WADENA, Minn. — On Easter Sunday, a bouncy, intelligent 4-year-old from Wadena tried his first Swedish meatball. Then brisket.

That may not seem like a big deal to those who don’t suffer from any gastrointestinal disorders, but for Oakley Wynn, who has been struggling to eat since infancy, there is great reason to celebrate his "little bites."

Last week Oakley joined his family in riding in the car through their fourth birthday parade. These birthday parades are the latest craze for those looking to celebrate someone’s birthday while maintaining social distance. Participants drive by with hoots, hollers, honking and sometimes drop off gifts for the birthday boy or girl. Several of these parades have even included fire trucks and police squads.

Enjoying the fun of the moment, Oakley told his mom he wished he could have this for his birthday.

Instead, parents Alicia and Bryan were excited to find a church friend of the family who wanted to surprise Oakley with a special parade Wednesday, April 22. His birthday isn't until November, but now seemed like the right time to celebrate the possible end of what's been a struggle for the family for years.

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"Happy tears, happy tears," Oakley kept saying as many families he knew dropped by to offer words of encouragement. His older sisters, Macy and Bristol, and mom, Alicia, stayed at his side, hugging and cheering him on through the event. His mom asked why they were doing this and Oakley replied it was because of his "little bites."

The struggle

Getting to this point was an emotional and physical roller coaster for Oakley and the family. And while they’re still not out of the woods, Alicia said the good days have overshadowed the bad days thanks to his progress toward eating on his own.

Bryan said the idea of Oakley asking to eat solid foods was absurd just a few weeks ago.

Oakley’s conditions include avoidant/restrictive food intake disorder (ARFID)— where a person does not consume enough calories to grow and develop properly — and inflammatory bowel disease, according to the Mayo Clinic.

With these conditions, Oakley saw food as pain. Just sitting down to a plate of food would cause him to vomit and then go into a meltdown.

“Throwing up is a strategy to make the food go away,” Alicia said she learned through various food eating programs the family has been through. Meanwhile the rest of the family was impacted by Oakley's response, too. Sitting down to a family meal was usually a stressful situation unless Oakley was getting his meal through the feeding tube.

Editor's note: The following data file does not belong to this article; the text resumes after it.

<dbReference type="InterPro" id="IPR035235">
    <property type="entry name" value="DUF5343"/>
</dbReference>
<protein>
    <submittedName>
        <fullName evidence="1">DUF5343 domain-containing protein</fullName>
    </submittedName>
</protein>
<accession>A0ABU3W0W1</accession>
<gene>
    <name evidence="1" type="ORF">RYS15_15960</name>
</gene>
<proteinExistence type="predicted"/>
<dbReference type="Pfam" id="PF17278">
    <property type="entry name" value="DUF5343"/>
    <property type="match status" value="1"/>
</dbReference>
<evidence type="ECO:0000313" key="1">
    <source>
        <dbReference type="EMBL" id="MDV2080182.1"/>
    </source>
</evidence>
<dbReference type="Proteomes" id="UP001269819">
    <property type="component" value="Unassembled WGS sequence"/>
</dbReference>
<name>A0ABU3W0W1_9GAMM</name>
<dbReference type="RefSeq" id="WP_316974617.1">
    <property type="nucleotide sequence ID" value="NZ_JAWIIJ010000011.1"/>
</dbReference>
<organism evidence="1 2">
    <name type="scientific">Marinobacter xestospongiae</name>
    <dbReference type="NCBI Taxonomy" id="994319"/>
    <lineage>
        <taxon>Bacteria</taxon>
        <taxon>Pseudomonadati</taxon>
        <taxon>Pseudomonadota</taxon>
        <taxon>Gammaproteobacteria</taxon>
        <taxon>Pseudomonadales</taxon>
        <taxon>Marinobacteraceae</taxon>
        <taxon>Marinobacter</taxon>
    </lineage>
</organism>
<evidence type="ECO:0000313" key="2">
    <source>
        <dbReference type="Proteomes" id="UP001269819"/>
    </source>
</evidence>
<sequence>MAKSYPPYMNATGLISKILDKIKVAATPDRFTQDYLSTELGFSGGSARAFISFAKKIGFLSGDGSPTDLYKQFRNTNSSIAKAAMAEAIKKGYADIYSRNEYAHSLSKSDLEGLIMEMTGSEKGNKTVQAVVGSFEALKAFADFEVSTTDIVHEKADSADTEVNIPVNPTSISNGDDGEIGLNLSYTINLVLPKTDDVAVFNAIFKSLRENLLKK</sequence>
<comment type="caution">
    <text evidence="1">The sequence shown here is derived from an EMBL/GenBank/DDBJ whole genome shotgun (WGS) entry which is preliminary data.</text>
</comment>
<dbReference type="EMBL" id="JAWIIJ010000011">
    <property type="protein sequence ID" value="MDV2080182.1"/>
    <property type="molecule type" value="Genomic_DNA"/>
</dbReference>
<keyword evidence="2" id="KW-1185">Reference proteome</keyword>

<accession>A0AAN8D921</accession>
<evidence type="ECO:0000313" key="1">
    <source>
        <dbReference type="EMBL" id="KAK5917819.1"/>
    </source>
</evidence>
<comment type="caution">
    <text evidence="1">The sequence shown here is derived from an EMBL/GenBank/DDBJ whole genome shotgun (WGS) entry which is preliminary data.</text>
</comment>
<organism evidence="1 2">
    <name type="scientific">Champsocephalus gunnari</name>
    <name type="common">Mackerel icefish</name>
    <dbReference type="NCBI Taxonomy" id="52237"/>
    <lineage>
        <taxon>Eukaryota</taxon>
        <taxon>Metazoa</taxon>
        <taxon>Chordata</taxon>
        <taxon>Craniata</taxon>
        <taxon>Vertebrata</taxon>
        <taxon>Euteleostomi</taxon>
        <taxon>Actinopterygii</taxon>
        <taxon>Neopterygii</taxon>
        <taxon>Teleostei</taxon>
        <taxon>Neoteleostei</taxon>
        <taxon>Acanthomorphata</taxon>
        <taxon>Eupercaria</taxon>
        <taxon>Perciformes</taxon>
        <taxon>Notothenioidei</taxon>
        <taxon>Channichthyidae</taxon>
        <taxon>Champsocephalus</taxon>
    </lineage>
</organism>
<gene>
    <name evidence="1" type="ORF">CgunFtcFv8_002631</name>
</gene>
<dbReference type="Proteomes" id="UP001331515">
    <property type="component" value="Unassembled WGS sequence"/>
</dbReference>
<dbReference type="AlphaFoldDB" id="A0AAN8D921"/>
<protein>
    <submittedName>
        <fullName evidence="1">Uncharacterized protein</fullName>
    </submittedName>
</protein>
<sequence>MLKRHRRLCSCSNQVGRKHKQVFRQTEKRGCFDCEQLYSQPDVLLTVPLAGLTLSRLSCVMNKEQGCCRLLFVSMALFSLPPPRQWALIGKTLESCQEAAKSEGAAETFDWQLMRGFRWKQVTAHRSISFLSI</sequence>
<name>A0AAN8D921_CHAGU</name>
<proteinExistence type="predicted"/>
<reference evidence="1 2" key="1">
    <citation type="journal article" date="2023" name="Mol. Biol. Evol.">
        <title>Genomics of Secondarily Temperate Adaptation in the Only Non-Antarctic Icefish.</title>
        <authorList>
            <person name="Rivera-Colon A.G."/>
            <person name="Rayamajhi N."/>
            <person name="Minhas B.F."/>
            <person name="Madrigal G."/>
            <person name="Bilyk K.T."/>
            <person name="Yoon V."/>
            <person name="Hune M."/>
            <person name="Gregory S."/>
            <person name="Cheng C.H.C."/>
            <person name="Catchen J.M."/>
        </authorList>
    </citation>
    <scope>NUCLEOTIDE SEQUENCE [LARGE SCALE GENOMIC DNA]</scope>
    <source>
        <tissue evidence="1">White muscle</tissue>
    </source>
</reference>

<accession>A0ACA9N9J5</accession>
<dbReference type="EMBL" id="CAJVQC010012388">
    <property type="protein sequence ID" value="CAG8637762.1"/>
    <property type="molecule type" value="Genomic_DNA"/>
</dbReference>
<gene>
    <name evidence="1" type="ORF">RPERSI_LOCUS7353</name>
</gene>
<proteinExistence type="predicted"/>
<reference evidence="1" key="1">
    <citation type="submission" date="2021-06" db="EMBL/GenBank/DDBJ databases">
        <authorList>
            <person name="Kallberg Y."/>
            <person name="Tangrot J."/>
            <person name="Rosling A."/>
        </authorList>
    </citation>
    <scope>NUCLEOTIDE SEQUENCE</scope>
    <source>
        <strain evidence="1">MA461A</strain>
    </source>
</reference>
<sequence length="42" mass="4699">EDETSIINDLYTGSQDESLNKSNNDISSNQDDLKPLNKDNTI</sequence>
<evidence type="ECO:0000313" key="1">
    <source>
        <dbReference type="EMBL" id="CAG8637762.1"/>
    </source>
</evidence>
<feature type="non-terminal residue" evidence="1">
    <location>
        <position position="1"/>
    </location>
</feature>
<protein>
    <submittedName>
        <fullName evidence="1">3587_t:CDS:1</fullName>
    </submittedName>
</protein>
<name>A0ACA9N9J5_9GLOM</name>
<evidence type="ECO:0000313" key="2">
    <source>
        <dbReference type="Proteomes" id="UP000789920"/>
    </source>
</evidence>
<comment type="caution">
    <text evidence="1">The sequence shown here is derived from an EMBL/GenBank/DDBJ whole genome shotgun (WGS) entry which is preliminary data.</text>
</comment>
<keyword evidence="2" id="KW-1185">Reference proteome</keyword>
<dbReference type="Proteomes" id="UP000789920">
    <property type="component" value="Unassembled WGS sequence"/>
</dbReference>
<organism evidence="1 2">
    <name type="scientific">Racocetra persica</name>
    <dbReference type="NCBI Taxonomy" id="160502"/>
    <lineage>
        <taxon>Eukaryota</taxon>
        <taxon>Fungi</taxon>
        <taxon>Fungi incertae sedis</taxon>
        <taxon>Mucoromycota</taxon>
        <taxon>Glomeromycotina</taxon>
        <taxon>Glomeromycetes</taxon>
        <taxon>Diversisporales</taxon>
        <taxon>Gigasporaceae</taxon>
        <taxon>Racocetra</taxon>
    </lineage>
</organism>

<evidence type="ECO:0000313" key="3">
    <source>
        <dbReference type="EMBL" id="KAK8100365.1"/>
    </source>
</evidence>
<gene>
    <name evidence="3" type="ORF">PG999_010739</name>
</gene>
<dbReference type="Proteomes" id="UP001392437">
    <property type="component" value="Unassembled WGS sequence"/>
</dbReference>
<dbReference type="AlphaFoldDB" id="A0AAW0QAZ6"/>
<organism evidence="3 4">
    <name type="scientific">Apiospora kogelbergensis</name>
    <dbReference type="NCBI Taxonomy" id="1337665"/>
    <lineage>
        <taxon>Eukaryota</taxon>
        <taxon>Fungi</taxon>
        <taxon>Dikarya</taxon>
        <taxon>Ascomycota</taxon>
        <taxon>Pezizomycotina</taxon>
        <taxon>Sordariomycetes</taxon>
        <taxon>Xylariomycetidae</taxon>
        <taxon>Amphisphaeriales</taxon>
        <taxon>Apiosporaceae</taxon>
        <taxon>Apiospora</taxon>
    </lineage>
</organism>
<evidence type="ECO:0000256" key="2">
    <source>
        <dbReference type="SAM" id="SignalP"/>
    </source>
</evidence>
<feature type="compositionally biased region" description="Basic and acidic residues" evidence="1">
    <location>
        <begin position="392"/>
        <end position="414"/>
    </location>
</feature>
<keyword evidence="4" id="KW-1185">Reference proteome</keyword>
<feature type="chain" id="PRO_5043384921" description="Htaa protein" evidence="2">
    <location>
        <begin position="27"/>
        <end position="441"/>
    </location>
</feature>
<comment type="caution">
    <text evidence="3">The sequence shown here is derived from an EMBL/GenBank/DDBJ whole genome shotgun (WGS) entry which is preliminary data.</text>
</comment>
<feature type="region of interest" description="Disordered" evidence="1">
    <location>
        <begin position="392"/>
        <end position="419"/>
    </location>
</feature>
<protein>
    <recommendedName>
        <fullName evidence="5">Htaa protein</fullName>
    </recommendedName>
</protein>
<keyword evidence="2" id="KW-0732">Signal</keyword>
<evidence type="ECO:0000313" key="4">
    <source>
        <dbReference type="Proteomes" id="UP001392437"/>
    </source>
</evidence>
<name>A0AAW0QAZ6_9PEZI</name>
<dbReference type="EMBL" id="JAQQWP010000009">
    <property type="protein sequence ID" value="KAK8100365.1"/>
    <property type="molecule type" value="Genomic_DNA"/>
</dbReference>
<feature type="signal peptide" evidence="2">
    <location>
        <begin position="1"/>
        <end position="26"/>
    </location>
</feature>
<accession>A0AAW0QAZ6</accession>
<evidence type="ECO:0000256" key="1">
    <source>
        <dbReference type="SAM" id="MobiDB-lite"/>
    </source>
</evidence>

During one particular food breakdown, Oakley quite maturely described his feelings were like a marshmallow in his throat.

“My feelings are stuck in my throat,” he told his mom.

The physical aspects of the disorder include his growth, which has been slow. He’s also had to learn how to eat — how to chew and swallow solid foods. He had to strengthen his jaw muscles after years of eating pureed food.

Trying to navigate through what was going on and being told over and over that he was just a picky eater weighed heavily on Alicia. She knew this was something more than stubbornness.

“When he gets good and hungry, he’ll eat,” is the advice she was given when she shared her struggles. “There is no truth to that — there was no getting hungry,” Alicia said. It wasn’t until the last year that Oakley first started expressing hunger.

Her anxiety rose as she saw little progress and often regression between visits with specialists. While it was less stressful for everybody to have Oakley on the feeding tube, the family had no desire for him to grow up dependent on it.

Visits to the medical facilities, which included about 15 trips to the Mayo Clinic as well as visits to a Fargo hospital, often brought on bouts of anxiety for Oakley. But the parents said those visits made a world of difference in helping them understand how to help their son.

Still, Oakley had to decide that he was going to be OK eating solids. After a talk with his parents on Good Friday, he maturely said he was going to give up the feeding tube. He wanted a cool scar where the feeding tube would be removed.

“He’s been a rock star,” Alicia said. “For what he has been through, this is a huge accomplishment.”

While he seems committed to the goal, he is under 5 years old. He must eat on his own for about six months before he can have his feeding tube removed. He’s had the tube in since about age 2.

Oakley Wynn surveys the goodies dropped off in his driveway Wednesday night. Following the procession of cars, he was eager to try out his new toys.
Michael Johnson/Pioneer Journal
Oakley Wynn surveys the goodies dropped off in his driveway Wednesday night. Following the procession of cars, he was eager to try out his new toys. Michael Johnson/Pioneer Journal



While Oakley is making strides, the Wynns' 15-month-old Aspen is also going through a somewhat different gastrointestinal issue. She is about to be admitted into a feeding program as well. Oakley is determined to help his sister eat so she doesn't have to go through all that he did.

It appears Oakley will have to continue to be on two medicines long term to control his medical condition, however, Alicia holds out hope in the miraculous.

“We do believe in the power of prayer,” Alicia said.